out of Five
Running time: 119
Watchable, well acted satirical drama that starts well but quickly loses its bite and tails off into sentimentality and a cop-out ending.
What's it all about?
Set in small town Texico, New Mexico, Swing Vote stars Kevin Costner as Bud Johnson, a beer-swilling, apathetic single father who's laid off from his factory job on the same day as the presidential election. His precocious 12-year-old daughter Molly (Madeline Carroll) urges him to vote but when he doesn't show up at the polling station she sneaks in and casts his vote for him.
However, an electronic fault interrupts Molly's vote and the election comes down to whoever wins the state of New Mexico, meaning that Bud's vote will effectively pick the next President of the United States. With state law allowing Bud to recast his vote in ten days, the Republican incumbent (Kelsey Grammer) and Democratic hopeful (Dennis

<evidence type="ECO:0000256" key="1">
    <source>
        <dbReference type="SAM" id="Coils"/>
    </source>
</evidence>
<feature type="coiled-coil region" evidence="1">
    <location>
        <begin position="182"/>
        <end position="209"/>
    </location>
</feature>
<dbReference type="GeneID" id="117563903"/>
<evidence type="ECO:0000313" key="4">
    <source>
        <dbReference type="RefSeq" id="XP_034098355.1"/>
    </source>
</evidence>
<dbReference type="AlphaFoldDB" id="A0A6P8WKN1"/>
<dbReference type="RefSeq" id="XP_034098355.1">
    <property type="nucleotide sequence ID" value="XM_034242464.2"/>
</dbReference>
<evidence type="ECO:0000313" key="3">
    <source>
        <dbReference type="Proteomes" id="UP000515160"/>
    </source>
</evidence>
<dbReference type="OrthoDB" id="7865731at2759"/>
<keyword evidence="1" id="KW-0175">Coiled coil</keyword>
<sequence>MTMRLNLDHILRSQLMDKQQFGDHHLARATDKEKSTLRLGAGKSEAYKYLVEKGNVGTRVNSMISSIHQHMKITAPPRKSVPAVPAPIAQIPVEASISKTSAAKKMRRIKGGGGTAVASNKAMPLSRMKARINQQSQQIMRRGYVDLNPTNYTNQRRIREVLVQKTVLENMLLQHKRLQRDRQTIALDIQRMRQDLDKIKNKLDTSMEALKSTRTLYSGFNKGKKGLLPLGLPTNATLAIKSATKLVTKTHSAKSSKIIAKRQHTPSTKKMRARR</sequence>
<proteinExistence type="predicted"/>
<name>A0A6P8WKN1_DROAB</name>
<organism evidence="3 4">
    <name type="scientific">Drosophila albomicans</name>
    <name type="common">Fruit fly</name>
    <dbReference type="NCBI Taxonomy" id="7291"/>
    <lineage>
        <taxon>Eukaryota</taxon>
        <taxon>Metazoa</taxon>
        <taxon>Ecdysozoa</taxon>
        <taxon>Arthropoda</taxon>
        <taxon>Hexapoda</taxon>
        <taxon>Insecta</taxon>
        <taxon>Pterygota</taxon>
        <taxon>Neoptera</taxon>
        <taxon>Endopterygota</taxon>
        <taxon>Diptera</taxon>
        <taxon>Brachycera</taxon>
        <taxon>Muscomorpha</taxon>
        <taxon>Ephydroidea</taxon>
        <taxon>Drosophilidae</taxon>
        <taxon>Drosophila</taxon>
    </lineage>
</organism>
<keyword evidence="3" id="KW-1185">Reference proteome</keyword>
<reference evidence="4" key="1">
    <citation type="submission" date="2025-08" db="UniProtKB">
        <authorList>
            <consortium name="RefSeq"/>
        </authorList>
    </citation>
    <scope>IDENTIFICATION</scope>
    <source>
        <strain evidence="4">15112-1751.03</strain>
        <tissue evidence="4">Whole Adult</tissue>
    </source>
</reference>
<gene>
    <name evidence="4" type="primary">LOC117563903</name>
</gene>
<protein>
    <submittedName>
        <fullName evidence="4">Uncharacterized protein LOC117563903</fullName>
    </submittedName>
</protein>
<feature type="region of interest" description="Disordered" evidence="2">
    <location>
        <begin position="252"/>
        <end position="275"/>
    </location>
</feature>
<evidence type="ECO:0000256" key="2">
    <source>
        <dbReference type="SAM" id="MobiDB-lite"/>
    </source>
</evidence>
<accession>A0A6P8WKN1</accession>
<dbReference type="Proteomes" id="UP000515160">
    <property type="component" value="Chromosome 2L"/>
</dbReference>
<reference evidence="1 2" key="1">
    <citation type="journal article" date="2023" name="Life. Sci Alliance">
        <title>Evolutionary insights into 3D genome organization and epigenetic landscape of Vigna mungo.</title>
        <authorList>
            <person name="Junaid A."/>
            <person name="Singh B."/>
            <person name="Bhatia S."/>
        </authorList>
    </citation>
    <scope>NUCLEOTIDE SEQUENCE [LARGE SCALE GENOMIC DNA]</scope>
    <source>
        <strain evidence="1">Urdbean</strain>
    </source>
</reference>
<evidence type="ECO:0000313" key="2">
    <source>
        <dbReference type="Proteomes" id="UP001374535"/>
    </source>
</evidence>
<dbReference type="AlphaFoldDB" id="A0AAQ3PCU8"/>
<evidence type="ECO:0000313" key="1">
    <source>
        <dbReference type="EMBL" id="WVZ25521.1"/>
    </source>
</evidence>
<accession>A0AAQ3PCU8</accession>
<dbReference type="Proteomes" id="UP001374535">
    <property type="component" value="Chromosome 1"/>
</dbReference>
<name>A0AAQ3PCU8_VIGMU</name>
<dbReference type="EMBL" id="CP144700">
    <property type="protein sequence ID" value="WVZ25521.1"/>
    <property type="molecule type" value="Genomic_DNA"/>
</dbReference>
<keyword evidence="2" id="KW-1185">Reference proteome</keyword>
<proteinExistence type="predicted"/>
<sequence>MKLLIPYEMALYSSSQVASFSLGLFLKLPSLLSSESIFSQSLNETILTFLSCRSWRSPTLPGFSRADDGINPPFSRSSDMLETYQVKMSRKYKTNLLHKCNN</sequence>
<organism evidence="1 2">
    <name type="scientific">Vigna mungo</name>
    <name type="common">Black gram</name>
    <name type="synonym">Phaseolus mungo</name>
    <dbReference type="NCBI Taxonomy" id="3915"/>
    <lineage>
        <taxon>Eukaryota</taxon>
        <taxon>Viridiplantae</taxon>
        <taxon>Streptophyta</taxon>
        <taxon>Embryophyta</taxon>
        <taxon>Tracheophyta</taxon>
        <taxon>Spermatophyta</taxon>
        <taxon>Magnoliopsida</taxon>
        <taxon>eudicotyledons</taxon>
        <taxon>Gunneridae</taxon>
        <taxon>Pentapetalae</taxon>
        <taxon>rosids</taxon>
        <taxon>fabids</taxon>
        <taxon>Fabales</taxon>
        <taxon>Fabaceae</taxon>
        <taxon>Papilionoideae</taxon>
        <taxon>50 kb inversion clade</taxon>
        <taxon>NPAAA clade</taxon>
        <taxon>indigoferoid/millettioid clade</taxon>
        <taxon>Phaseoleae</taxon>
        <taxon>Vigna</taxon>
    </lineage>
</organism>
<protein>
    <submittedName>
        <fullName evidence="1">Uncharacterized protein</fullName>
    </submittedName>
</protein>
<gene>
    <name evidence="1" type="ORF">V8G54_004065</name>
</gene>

Hopper) arrive in Texico hoping to swing his vote their way, accompanied by their scheming campaign managers (Stanley Tucci and Nathan Lane) and the attending media circus.
The performances are excellent: Costner is superb as the giggly rube caught up in the media maelstrom, while newcomer Madeline Carroll strikes just the right note as Molly. There's also strong support from Grammar, Tucci, Lane and Hopper, as well as Paula Patton, as the investigative journalist who first breaks the story.
The film starts well, with an intriguing set-up (shades of Florida in 2004) and some strong characters but it quickly becomes clear that the film's more concerned with father-daughter bonding and Important Life Lessons than it is with political satire.
Swing Vote is clearly striving for a Capra-esque feel-good comedy-drama along the lines of Meet John Doe, but director Joshua Michael Stern doesn't quite get the tone right and the two most satirical moments (Republican Grammer endorsing gay marriage; Democrat Hopper supporting abortion) seem like surviving gags from a sharper film.
Swing Vote is never less than watchable but in an election year, this feels like something of a missed opportunity.